The power of good intentions is vindicated
“The way we read another persons intentions changes our physical experience of the world,” says University of Marlyland Assistant Professor Kurt Gray, author of “The Power of Good Intentions,” newly published online ahead of print in the journal Social Psychological and Personality Science (click here for the abstract).
“The results confirm that good intentions—even misguided ones—can soothe pain, increase pleasure, and make things taste better,” the study concludes. It describes the ability of benevolence to improve physical experience as a “vindication for the power of good.”
Pain, Pleasure, and Taste
The power of good intentions to shape physical experience was demonstrated in three separate experiments.
PAIN / EXPERIMENT 1
Three groups of participants received identical electric shocks at the hand of a partner.
1. “Accidental” condition: participants thought they were being shocked without their partner’s awareness.
2. “Malicious” condition: participants thought they were being shocked on purpose, for no good reason.
3. “Benevolent” condition: partipants also thought they were being shocked on purpose, but because another person was trying to help them win money.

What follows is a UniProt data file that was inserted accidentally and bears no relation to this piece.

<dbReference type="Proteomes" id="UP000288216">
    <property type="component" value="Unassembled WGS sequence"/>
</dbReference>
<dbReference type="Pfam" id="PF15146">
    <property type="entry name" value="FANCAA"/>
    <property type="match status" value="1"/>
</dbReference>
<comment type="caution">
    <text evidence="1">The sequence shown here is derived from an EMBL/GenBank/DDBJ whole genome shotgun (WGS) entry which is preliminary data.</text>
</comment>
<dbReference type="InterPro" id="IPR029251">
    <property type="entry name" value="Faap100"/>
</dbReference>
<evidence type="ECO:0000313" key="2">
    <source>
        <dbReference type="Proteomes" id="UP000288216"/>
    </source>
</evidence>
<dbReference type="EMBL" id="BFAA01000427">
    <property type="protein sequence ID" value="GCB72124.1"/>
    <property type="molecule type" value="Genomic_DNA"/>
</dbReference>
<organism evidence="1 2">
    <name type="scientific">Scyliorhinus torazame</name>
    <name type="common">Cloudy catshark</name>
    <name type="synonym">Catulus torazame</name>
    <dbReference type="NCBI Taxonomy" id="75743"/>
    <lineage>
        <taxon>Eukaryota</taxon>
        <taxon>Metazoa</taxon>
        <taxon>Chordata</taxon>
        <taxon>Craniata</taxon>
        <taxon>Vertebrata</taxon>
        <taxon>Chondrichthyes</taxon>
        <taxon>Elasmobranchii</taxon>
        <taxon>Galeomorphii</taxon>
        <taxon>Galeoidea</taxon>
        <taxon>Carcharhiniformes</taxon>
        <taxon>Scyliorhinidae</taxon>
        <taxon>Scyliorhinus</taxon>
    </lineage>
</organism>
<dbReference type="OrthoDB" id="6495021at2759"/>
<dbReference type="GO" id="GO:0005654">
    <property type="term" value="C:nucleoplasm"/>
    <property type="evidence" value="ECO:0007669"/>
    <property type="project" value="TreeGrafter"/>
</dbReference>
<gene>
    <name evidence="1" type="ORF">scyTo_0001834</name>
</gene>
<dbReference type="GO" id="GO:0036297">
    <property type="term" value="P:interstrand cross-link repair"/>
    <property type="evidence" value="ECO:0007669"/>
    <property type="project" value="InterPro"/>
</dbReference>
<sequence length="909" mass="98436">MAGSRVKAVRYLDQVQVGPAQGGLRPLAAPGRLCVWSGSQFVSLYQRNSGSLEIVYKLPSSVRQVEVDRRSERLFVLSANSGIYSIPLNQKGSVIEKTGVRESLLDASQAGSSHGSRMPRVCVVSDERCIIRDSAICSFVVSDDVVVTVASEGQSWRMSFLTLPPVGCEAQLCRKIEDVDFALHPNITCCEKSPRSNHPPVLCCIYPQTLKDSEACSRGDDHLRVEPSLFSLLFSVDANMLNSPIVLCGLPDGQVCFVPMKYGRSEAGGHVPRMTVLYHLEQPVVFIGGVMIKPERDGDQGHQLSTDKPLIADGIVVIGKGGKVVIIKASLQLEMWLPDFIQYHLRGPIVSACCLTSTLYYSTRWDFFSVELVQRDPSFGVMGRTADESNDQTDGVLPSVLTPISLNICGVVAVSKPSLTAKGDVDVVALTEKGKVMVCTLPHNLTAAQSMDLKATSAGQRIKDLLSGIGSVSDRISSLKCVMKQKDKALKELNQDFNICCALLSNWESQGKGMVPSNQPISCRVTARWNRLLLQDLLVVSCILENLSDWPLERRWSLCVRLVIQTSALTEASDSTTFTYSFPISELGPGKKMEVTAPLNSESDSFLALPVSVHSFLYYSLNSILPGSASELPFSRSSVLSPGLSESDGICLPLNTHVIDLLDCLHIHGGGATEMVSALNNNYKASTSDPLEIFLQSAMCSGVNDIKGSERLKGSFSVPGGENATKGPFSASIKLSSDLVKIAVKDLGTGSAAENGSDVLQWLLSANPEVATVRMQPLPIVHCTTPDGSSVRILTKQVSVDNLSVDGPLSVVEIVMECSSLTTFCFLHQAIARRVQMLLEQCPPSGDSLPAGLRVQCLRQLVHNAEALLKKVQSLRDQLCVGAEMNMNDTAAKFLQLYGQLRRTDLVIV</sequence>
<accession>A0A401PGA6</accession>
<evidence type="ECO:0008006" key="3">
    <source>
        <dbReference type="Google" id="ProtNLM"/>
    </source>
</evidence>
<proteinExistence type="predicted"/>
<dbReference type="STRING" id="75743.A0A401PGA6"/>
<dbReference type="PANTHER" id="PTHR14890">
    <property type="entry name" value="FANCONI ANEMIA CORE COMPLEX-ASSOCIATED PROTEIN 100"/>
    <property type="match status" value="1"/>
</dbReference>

The result: Participants in the “benevolent” group experienced significantly less pain than both the “malicious” and “accident” participants.
PLEASURE / EXPERIMENT 2
People sat on an electric massage pad in an easy chair which was repeatedly turned on—either by an indifferent computer or a caring partner.
The result: Although the massages were identical, Gray found that partner massages caused significantly more pleasure than those administered by a computer.
TASTE / EXPERIMENT 3
Subjects were given candy in a package with a note attached.
For the benevolent group, the note read: “I picked this just for you. Hope it makes you happy.
The non-benevolent (indifferent) version read: “Whatever. I just don’t care. I just picked it randomly.”
The result: The candy not only tasted better to the benevolent group, but it also tasted significantly sweeter. “Perceived benevolence not only improves the experience of pain and pleasure, but can also make things taste better,” the study concludes.
Medicine, relationships, business—the applications of positive intentions is widespread. “To the extent that we view others as benevolent instead of malicious, the harms they inflict upon us should hurt less, and the good things they do for us should cause more pleasure,” the paper concludes. “Stolen parking places cut less deep and home-cooked meals taste better when we think well of others.”